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The Monitor's Guide to Bestsellers: Hardcover Nonfiction

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Hardcover Nonfiction

1. TUESDAYS WITH MORRIE, by Mitch Albom, Doubleday, $19.95

A beloved college professor who is dying agrees to meet each Tuesday with a former student and discuss life and death. The 14 "classes" are recorded by Mitch Albom, a well-known sportswriter, with his former teacher, Morrie Schwartz. Religion, family, friends, and work are carefully considered. Schwartz (now deceased) was interviewed at home by Ted Koppel and appeared on "Nightline." What keeps this uplifting book from being maudlin is Albom's crisp writing - and the generous heart of Schwartz. By Jim Bencivenga

2. THE MILLIONAIRE NEXT DOOR, by Thomas J. Stanley and William D. Danko, Longstreet, $22

After two decades of analyzing wealth, Professors Stanley and Danko provide extensive demographic profiles of Americans with assets of $1 million or more. They conclude that lavish spending habits are the stuff of Hollywood myth. Most millionaires, they say, have succeeded through business efficiency as well as frugality, not inheritance. In summary: To amass wealth, one must invest well and spend less. By Leigh Montgomery

3. SIMPLE ABUNDANCE, by Sarah Ban Breathnach, Warner, $18.95

A spiritual self-help book for the "modern woman," a how-to book that offers to overcome stress and assist in self-discovery with topical readings on gratitude, simplicity, order, harmony, beauty, and joy. There is a reading for each day of the calendar year. Like modern gold-mining - 30 tons of shoveled dirt to find one ounce of gold - there are pages of platitudes before one hits an original insight. "The Oprah Winfrey Show" spotlighted this book. By Jim Bencivenga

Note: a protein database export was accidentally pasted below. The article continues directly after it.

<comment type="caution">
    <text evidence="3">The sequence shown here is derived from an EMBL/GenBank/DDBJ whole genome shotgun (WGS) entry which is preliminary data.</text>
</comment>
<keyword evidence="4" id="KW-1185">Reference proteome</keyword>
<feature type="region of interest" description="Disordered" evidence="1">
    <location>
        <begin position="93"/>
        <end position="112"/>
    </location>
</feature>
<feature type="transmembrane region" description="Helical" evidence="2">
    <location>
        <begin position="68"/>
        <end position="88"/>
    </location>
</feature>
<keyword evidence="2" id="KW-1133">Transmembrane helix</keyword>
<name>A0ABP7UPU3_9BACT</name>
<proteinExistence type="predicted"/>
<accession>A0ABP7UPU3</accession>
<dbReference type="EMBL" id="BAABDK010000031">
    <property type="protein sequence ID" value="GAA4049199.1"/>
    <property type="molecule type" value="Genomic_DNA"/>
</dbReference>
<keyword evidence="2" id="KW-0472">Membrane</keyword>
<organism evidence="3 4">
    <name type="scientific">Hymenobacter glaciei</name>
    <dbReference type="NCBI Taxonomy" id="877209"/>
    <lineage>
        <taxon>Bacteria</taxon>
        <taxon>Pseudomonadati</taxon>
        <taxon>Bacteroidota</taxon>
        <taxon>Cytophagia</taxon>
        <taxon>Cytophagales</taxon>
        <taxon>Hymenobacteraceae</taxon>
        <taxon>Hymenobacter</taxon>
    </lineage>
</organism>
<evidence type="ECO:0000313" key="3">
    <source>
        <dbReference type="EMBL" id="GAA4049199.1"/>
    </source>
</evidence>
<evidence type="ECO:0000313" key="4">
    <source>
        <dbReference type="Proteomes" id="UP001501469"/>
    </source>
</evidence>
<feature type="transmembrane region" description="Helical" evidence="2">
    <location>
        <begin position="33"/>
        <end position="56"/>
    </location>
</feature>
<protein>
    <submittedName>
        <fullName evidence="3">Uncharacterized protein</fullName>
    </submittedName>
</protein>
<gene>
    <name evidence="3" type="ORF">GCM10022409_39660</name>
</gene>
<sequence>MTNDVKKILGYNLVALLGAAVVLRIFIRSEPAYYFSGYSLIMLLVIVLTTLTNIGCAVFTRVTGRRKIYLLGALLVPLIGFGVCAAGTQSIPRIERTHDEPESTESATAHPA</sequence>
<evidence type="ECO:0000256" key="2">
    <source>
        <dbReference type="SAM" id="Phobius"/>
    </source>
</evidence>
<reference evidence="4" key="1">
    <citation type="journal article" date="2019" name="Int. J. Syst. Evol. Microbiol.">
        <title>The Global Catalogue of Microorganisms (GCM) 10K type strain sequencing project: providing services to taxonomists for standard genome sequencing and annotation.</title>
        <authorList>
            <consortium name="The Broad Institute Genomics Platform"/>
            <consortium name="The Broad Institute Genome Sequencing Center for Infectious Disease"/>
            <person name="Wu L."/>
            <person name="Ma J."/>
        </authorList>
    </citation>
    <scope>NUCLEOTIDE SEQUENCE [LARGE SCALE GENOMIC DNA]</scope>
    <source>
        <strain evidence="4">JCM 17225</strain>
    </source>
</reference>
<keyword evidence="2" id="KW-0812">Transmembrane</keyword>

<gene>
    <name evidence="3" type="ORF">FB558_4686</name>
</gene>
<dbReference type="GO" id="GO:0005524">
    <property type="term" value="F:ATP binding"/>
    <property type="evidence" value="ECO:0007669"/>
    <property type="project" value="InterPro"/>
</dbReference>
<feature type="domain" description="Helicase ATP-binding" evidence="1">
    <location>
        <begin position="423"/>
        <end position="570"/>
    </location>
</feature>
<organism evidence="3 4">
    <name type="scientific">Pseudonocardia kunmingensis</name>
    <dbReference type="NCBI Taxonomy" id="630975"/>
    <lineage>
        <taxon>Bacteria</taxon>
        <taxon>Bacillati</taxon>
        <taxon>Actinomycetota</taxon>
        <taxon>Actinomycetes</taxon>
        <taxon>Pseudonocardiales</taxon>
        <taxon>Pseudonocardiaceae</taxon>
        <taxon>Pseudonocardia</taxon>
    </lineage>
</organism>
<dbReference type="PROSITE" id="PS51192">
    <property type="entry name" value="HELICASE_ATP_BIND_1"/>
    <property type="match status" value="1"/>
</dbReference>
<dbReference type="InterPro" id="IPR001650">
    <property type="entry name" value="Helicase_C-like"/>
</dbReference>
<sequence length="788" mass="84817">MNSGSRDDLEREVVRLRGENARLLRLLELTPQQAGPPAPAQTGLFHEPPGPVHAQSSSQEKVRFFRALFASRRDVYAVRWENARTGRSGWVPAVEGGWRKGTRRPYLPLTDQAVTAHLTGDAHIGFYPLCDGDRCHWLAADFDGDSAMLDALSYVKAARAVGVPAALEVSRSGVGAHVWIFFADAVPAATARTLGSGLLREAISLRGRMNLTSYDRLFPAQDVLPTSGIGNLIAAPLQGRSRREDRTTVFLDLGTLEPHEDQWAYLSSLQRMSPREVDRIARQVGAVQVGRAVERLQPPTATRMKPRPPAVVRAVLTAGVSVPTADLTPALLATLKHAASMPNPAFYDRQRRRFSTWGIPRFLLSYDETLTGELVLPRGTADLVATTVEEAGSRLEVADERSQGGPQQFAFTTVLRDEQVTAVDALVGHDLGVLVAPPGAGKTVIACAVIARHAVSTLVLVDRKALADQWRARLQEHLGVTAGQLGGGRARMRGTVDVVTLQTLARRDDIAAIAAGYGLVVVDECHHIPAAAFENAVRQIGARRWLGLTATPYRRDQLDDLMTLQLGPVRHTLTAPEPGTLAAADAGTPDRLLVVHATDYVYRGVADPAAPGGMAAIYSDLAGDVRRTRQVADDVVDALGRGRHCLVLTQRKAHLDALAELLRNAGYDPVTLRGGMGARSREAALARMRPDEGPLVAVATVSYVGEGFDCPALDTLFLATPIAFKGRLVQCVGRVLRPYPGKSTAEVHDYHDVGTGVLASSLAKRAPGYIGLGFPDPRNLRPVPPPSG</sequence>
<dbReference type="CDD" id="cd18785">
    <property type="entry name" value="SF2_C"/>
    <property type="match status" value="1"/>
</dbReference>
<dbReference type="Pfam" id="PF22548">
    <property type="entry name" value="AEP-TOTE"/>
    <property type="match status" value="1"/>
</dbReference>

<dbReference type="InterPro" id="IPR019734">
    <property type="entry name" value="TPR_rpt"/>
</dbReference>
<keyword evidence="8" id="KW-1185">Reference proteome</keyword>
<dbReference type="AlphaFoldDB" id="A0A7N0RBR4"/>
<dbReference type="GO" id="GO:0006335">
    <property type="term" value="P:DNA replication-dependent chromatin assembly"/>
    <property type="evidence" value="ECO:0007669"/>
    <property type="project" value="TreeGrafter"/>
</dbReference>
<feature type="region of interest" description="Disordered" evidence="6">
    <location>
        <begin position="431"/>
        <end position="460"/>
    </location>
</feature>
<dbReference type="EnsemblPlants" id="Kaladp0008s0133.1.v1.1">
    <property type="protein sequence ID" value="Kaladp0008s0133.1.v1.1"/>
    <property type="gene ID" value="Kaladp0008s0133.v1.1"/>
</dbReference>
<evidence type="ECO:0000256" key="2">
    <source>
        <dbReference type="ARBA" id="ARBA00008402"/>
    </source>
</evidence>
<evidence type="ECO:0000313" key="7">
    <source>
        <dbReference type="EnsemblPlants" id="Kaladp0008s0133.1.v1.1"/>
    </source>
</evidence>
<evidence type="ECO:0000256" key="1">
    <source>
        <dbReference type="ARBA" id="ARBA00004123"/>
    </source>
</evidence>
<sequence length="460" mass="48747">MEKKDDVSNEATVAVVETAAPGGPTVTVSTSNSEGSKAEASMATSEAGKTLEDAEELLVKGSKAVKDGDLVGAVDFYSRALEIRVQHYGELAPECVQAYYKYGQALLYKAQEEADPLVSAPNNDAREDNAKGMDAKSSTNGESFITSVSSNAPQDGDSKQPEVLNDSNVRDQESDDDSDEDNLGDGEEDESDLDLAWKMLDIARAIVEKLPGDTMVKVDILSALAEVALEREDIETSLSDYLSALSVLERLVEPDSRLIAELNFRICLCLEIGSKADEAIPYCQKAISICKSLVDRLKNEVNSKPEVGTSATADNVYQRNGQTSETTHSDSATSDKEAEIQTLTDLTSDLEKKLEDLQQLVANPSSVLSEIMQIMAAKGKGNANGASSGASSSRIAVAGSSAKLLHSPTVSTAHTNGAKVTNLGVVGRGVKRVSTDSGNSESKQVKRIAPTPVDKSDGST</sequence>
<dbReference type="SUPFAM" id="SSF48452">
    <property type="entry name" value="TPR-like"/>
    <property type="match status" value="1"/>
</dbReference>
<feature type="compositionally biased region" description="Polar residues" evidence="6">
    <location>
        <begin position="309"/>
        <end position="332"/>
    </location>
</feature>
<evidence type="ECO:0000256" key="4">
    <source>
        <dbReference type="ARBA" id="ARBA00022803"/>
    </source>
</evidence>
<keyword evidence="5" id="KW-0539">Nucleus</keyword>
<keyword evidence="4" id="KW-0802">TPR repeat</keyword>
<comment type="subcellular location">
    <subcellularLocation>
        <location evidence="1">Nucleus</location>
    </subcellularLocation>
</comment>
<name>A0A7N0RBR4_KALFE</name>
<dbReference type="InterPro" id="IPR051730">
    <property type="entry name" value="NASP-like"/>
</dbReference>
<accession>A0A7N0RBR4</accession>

4. THE 9 STEPS TO FINANCIAL FREEDOM, by Suze Orman, Crown Publishing, $23

This book earns high marks and stands apart from others in the genre, because it pays attention to the way people regard money, not just how they use it. Its goal is to remove both the fear and love of money. And the first three of the nine steps address those attitudes. The goal isn't to get rich; it's to get rational. And once you've stopped letting your money manage you, you can take the rest of the six steps. A basic, easy to understand approach to investing and planning. By Lynde McCormick

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